Coffee with the Romans


10€ for a coffee…

In 1763 Australia hadn’t been discovered and England and France ruled the Americas and the Holy Roman Empire was coming to its end. What could a cup of coffee cost then?

Fast forward to 2017 and it feels like the world is about to change again. Donald Trump has taken office and is handing out executive orders like cupcakes and Theresa May is mildly excited about claiming back her country to the ‘good old days’ (were they that good? I seem to forget all the bad bits in my past). 

So how much would a good cuppa cost in 1763? Surely there were 3 Italian chaps sitting in cafe Grecco over a doppio and discussing world events and politics. Today it will set you back €10 – rather steep for a robusta strong Italian coffee in what is an unassuming front and interior decor that has seen little change in the last century. The only hint of the prices are the expensive neighbours: Cartiers, Hermes and Bulgari next door. What’s 10€ if you just spent a fortune on fashion and a bit of bling? 

The coffee won’t rock your world, the soy has strong vanilla flavours but the place throws you back in time to the ‘good old days’. And yet, you wish someone called out the emperors clothes and sent them to a land far away to gain new experiences and make seriously good coffee. 


Bath, coffee and spas

Rare to see this many grinders at once

Rare to see this many coffee grinders at once

After having experienced old spas the way Romans would never do (3 queues, audio guides and a ‘do not touch the water’ policy) we needed a break before plunging into a real spa.

Collona & Small’s seemed like the place to choose in Bath. As soon as you enter you feel the positive vibe – these guys are dead serious about coffee, except that they are not dead serious at all. They are super friendly and helpful. C&S ticks so many boxes that I feel dizzy. Not what I expected from our short stay in Bath.

blackboard with large selection of different coffee beans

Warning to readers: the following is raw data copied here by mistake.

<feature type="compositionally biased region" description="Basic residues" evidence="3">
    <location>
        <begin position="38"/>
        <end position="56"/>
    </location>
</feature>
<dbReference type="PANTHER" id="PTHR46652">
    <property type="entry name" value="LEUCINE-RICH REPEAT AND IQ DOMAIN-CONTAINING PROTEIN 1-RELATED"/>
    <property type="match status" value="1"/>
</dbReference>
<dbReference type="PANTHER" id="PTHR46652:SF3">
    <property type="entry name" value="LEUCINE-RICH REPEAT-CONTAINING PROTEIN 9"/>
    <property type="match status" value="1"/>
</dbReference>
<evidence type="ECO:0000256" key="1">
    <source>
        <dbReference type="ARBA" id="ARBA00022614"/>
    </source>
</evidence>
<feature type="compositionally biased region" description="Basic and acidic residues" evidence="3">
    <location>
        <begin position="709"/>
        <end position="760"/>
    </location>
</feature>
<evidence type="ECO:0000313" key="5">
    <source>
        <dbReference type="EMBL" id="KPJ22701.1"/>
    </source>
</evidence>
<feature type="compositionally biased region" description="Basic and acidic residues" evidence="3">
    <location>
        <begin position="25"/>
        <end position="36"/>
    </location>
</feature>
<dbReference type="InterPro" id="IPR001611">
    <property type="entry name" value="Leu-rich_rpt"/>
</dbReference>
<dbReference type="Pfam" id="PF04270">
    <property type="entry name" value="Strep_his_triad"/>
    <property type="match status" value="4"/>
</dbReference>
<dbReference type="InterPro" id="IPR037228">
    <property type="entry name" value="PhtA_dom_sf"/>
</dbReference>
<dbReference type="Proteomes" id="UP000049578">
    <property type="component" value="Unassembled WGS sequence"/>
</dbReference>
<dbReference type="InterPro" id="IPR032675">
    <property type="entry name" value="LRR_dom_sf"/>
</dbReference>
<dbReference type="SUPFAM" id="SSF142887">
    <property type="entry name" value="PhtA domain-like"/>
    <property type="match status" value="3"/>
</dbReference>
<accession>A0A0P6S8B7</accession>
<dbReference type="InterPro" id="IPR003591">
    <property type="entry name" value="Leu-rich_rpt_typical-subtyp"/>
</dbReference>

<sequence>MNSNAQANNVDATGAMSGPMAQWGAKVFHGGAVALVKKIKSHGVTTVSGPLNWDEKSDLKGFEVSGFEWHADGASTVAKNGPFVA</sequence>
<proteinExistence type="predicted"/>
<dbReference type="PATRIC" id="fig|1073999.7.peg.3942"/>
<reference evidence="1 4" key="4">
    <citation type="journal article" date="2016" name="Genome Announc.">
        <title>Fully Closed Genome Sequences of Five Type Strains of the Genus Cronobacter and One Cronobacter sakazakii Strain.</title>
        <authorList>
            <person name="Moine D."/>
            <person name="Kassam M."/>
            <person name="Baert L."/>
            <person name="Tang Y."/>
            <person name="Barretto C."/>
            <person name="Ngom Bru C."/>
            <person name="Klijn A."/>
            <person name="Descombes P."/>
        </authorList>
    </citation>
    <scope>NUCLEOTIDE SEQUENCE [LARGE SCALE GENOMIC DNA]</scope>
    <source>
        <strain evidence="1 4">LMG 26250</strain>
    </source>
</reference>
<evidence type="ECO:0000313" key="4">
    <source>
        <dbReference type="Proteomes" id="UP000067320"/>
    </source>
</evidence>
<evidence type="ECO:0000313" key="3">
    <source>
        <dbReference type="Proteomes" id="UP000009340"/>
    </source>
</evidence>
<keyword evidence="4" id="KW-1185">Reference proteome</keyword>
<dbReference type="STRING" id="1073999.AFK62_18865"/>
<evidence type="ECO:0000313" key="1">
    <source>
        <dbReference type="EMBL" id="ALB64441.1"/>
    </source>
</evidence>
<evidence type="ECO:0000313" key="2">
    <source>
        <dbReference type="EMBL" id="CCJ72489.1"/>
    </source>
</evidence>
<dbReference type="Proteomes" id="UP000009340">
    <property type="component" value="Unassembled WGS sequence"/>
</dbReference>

Spoilt for choice

Bright interior, wooden natural feel, amazing coffee selection, lots of cake and pastry options (including gluten free options).

My Bonsoy flat white is good, but not the best I’ve ever had, however the Ethiopian espresso is simple perfection. I feel like I am in coffee heaven – how much do apartments in Bath cost?

View to the outside from the inside of the cafe

Inside of Colonna & Small’s

C&S really surprised us. Usually it’s hard to find a good coffee in the UK outside of London, but we were proven wrong. This place really knows how to do coffee. They use a La Marzocco Strada and offer ten changing specialty roasters from around the UK.

where to find the best coffee in the world.

Melbourne, Australia. You can stop reading now.

Now I know this title is extremely biased. But then anyone who has been to Melbourne will understand.

There are few, if any, cities as obsessed about coffee as Melbourne. It is quite normal to walk an extra 5 blocks, because your friend or colleague is not happy with the cafe around the corner. There is cafe ditching on a daily basis, because there’s simply no excuse for bad coffee in Melbourne.

Albert Park Lake, Melbourne, Australia

Melbourne at its best: sunny Albert Park Lake

On occasions I have gone as far as ditching entire restaurants for serving Coffex. If they skimp on the coffee, then their food ingredients can’t be of great quality either, right?

Well, having been back in Europe for over two years now has taught me that there’s more to life than just complaining about bad coffee. But hey, have I complained!

Fights with German cafe owners about what a latte is (and I still insist that it is NOT a latte macchiato), lots of returned coffee, lots of unfinished coffee, lots of burned coffee, the list goes on. But it has had its positives, I’ve learned a lot about black coffee in Portugal, I’ve done my best to convince anyone who’s been brave enough to go out for a coffee with me that there are better options out there then burnt milk with coffee flavour and three spoons of sugar.

Monk Bodhi Dharma

Inside of Monk Bodhi Dharma

Since my love for coffee started in Melbourne, I was very excited about being back in April and, not surprisingly, quite a few things had changed in the coffee scene. St Ali has been sold to a foreign investor and lots of new cafés have popped up everywhere.

Now, although I was unable to visit all of the new places, since we spent most of the time on the Mornington Peninsula, I caught up with Paul a friend of mine, who is a Melbourne Barista and who gave me his tips, as to the best cafés in Melbourne 2012.

So here it goes, very personal and biased, make sure to check them out for yourself, but this is Paul’s Top 9, in no order of preference:

  1. monk bodhi dharma
  2. the final step
  3. patricia
  4. auction rooms
  5. proud mary
  6. axil
  7. omar and the marvelous coffee bird
  8. hobba
  9. dead man espresso

After going through that list I decided to start with Monk Bodhi Dharma and this place certainly did not disappoint.